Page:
Translation of 1 Kings 2:36-46 (MT)

36. And the king sent and called to Shimei and said to him, “build for yourself a house in Jerusalem and live there and you will not come out from there (whether) here or there.
37. “And it will be on the day you come out and cross over the Kidron Valley, know for certain that you will assuredly die. Your blood will be on your head.”
38. And Shimei said to the king, “good is the thing. Just as my lord the king has spoken, thus will your servant do.” And Shimei lived in Jerusalem many days.
39. And it was at the end of three years, and two of Shimei’s servants fled to Achish ben Maakah, King of Gath, and they (i.e., “someone”) told Shimei, saying, “Dude! Your servants are in Gath.”
40. And Shimei arose and bound his donkey and walked to Gath, to Achish to seek his servants and Shimei walked and brought out his servants from Gath.
41. And Solomon was told that Shimei went from Jerusalem (to) Gath and had returned.
42. And the king sent and summoned (lit. “called to”) Shimei and said to him, “Did I not swear to you by Yhwh and admonish you, saying, ‘On the day you come out and you go here or there, know certainly that you will assuredly die’? And you said to me, ‘Good is the thing I heard.’
43. And why did you not guard the oath of Yhwh? And the commandment I commanded you?”
44. And the king said to Shimei, “You, you, know all the wickedness that your heart knows that you did to my father David. And Yhwh will bring back your wickedness on your head.”
45. And King Solomon (is/was/will be) blessed. And David’s throne will be firm before Yhwh until eternity.
46. And the king commanded Benaiahu ben Jehoiada, and he came and attacked him and he died. And the kingdom was established in Solomon’s hand.

Comments on the Text

This is a weird one. Were continuing from the last passages initial contract killing ordered by David to the second one. According to 1 Kgs 2:8-9 David commanded Solomon to kill Shimei. The last passage is brutal. This one is somewhat sadistic.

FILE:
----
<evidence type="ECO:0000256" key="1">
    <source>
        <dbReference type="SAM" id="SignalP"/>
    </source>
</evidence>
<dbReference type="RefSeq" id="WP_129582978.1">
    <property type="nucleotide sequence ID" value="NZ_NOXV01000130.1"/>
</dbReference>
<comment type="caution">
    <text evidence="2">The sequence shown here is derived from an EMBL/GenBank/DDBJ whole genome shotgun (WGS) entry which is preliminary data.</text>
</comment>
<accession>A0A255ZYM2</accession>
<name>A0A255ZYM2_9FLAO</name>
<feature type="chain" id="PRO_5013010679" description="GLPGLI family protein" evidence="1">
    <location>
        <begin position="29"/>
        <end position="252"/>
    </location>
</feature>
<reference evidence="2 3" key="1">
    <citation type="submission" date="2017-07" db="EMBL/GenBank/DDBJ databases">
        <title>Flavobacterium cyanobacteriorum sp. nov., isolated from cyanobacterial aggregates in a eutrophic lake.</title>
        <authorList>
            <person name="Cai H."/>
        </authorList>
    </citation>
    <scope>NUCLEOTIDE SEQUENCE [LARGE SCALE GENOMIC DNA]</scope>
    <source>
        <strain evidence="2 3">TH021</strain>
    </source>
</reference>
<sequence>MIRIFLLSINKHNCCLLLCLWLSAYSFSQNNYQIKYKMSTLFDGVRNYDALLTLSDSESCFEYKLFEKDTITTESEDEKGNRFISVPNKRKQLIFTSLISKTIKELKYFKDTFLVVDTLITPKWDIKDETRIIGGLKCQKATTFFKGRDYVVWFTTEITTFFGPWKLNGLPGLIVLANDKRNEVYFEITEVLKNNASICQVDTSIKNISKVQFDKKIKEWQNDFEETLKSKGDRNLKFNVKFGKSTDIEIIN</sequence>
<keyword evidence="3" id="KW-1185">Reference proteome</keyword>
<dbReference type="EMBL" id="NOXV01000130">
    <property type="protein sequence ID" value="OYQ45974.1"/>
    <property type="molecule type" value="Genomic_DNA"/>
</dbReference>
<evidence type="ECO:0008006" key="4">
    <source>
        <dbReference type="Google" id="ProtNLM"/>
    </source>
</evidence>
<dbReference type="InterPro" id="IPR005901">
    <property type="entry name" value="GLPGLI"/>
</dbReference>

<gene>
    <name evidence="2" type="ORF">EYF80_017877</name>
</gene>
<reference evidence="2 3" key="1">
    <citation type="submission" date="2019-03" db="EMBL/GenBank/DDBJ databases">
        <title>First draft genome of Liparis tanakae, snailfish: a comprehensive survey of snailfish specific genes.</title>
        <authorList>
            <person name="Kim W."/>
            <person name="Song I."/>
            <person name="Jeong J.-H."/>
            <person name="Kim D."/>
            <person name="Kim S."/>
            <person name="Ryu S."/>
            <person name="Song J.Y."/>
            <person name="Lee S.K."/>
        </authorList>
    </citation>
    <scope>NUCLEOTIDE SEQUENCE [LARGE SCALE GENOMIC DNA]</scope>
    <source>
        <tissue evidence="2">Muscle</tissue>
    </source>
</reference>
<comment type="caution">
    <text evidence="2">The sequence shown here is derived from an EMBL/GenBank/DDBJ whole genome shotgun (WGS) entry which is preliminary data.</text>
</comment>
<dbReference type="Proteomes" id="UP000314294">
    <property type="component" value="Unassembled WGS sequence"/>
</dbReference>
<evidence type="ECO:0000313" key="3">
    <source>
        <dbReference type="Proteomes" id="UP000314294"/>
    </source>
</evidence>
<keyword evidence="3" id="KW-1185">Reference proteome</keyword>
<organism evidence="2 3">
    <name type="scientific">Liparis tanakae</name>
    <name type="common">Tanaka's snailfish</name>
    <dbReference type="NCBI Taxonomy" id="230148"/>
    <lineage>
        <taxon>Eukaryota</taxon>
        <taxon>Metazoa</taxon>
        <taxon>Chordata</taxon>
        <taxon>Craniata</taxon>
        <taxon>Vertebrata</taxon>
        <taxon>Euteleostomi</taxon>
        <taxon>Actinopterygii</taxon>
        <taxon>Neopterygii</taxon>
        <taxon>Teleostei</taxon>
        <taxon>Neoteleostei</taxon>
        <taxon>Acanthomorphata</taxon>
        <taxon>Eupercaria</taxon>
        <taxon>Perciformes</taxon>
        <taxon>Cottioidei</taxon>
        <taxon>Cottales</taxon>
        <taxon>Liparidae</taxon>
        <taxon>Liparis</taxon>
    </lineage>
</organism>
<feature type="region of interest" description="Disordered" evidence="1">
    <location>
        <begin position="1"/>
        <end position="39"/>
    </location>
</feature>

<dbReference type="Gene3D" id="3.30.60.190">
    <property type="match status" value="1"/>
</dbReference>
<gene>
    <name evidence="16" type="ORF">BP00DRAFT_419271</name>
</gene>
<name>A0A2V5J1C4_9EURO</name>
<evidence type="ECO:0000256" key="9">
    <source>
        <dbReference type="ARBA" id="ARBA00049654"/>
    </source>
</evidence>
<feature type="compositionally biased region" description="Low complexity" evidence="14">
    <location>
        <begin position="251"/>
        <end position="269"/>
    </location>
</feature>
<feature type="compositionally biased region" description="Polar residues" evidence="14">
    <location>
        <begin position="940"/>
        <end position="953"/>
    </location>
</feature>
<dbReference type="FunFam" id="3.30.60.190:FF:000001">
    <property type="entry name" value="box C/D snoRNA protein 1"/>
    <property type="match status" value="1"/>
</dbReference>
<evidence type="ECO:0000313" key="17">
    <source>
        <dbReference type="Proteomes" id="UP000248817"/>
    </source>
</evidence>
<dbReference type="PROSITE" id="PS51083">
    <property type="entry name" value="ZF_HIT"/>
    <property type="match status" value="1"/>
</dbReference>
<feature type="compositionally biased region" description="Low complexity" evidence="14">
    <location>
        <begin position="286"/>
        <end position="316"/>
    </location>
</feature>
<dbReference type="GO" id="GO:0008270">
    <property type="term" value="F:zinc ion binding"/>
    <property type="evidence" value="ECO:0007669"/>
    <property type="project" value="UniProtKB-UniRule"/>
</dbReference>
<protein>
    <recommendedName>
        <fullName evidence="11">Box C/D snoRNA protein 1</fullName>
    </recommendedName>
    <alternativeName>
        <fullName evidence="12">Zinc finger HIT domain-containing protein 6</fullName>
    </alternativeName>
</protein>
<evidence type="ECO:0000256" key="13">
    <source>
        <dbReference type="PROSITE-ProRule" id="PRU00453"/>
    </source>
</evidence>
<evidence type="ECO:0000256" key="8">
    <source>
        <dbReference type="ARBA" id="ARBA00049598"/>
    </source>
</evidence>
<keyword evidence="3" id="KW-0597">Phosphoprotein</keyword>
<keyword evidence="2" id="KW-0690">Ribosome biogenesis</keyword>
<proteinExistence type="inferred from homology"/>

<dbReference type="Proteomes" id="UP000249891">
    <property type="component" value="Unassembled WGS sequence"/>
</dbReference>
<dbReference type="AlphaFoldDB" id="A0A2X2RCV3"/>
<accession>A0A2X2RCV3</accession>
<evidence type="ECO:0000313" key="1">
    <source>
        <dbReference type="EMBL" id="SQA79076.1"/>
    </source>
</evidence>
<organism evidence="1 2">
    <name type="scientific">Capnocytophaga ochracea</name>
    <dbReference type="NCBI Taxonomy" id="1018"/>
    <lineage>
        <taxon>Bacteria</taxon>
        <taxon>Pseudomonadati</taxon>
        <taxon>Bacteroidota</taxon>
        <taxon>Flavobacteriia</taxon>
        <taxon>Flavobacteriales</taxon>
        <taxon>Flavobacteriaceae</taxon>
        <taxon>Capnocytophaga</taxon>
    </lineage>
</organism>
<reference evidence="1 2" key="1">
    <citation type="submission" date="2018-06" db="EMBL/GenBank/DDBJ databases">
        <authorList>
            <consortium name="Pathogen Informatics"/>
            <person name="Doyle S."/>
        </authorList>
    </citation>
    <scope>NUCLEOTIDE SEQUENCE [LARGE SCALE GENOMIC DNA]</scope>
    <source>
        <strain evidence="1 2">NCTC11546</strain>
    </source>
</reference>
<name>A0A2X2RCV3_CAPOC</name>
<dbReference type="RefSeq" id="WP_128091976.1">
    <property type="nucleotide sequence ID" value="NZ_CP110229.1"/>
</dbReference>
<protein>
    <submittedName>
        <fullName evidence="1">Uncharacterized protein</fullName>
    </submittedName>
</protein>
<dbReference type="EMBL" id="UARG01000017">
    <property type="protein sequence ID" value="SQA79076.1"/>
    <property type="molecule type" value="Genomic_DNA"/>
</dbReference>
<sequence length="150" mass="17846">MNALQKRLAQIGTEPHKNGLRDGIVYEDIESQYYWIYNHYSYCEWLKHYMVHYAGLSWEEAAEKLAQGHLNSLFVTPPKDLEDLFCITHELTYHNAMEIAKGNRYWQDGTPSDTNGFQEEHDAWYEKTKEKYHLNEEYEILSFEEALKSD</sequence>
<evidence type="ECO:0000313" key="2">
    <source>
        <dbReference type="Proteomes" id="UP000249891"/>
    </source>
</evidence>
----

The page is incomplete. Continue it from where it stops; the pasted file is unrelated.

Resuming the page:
Rather than just outright kill Shimei, “the king” tells him to move to Jerusalem and essentially sets a trap for him, forbidding him to leave. Perhaps this game presents the wisdom that David associated with Solomon when he commanded him to kill Shimei. The Kidron Valley essentially marks the eastern side of the old city of Jerusalem, adjacent to the Gihon, where Solomon was supposedly anointed. That, Shimei must stay quite close by (and Jerusalem was probably relatively small back then).

Looking over the Kidron Valley from the “City of David”. (c) 2019 Jonathan Robker

And the plan works. Shimei agrees to the terms and moves there. After three years (and I have the feeling that this timing may be important later in Kings), Shimei leaves to catch some servants that have fled from him. They had gone to Gath, a Philistine city, so Shimei headed out to fetch them and return them. He apparently succeeded in his venture. I haven’t found any reason why Gath should play a role here, as opposed to anywhere else.

Solomon hears of it, and the king summons Shimei. Though it is never reported that Shimei came, the text seems to presume as much. Then the king holds two speeches. In the first, he refers back to the entrapment that he offered Shimei at the beginning of this tale. In the second, he seems to look back to David’s instruction and basis for killing Shimei. Before the king sends his contract killer, Benaiahu, a very strange phrase intrudes in the narrative. Verse 45 reports that King Solomon is, was, or will be blessed, and that David’s throne will be eternal. The first phrase (about the blessing) has no verb (i.e., it’s a nominal clause), meaning that it is impossible to identify the intended tense. The tense of the second phrase suggests that it should also be in the future tense. Still, it is undeniably curious that in the current context, Solomon appears to be making this statement about himself and his reign, referring to himself in the third person. Quite unusual. For that reason, I have not included it as part of his speech.

The episode concludes with Benaiahu killing another of Solomon’s detractors and the final notice that Solmon now reigns supreme. The kingdom being “in his hand” means that he exercises power and authority over it.

So, at the end of 1 Kgs 1-2 (MT), Solomon finally has dominion of the United Monarchies of Israel and Judah (in the biblical narrative). Getting there required the death of his father, the execution of his brother and two of his father’s enemies, and the banishing of his priest. Nathan and Bathsheba, who appear to have supported him in this endeavor, have completely disappeared by the end of his consolidation of power, Nathan even before David had died. These first chapters about Solomon’s reign, particularly in the Hebrew version, do not cast Solomon in the best light. That changes markedly with one of the episodes in chapter 3.

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